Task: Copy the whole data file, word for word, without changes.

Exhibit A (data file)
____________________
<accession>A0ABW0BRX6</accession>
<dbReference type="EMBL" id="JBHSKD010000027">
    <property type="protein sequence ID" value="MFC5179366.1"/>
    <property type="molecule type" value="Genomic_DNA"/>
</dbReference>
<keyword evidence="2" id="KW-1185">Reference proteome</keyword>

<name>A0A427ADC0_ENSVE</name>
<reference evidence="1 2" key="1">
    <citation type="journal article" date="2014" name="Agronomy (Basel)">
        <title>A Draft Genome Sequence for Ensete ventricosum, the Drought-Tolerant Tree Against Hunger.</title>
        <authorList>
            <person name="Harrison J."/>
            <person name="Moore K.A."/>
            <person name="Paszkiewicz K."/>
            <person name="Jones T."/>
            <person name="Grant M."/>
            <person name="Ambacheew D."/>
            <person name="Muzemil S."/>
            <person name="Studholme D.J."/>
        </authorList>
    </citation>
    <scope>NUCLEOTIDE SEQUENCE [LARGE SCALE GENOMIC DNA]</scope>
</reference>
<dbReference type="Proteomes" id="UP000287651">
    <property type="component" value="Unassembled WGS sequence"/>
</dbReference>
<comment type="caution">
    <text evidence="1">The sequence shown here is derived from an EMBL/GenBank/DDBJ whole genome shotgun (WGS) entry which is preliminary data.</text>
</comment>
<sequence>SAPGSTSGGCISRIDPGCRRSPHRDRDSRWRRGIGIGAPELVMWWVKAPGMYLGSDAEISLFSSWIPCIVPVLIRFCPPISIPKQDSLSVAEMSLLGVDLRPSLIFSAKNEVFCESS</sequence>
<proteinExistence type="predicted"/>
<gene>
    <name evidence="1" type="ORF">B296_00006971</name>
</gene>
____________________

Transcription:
<accession>A0ABW0BRX6</accession>
<dbReference type="EMBL" id="JBHSKD010000027">
    <property type="protein sequence ID" value="MFC5179366.1"/>
    <property type="molecule type" value="Genomic_DNA"/>
</dbReference>
<keyword evidence="2" id="KW-1185">Reference proteome</keyword>

<name>A0A427ADC0_ENSVE</name>
<reference evidence="1 2" key="1">
    <citation type="journal article" date="2014" name="Agronomy (Basel)">
        <title>A Draft Genome Sequence for Ensete ventricosum, the Drought-Tolerant Tree Against Hunger.</title>
        <authorList>
            <person name="Harrison J."/>
            <person name="Moore K.A."/>
            <person name="Paszkiewicz K."/>
            <person name="Jones T."/>
            <person name="Grant M."/>
            <person name="Ambacheew D."/>
            <person name="Muzemil S."/>
            <person name="Studholme D.J."/>
        </authorList>
    </citation>
    <scope>NUCLEOTIDE SEQUENCE [LARGE SCALE GENOMIC DNA]</scope>
</reference>
<dbReference type="Proteomes" id="UP000287651">
    <property type="component" value="Unassembled WGS sequence"/>
</dbReference>
<comment type="caution">
    <text evidence="1">The sequence shown here is derived from an EMBL/GenBank/DDBJ whole genome shotgun (WGS) entry which is preliminary data.</text>
</comment>
<sequence>SAPGSTSGGCISRIDPGCRRSPHRDRDSRWRRGIGIGAPELVMWWVKAPGMYLGSDAEISLFSSWIPCIVPVLIRFCPPISIPKQDSLSVAEMSLLGVDLRPSLIFSAKNEVFCESS</sequence>
<proteinExistence type="predicted"/>
<gene>
    <name evidence="1" type="ORF">B296_00006971</name>
</gene>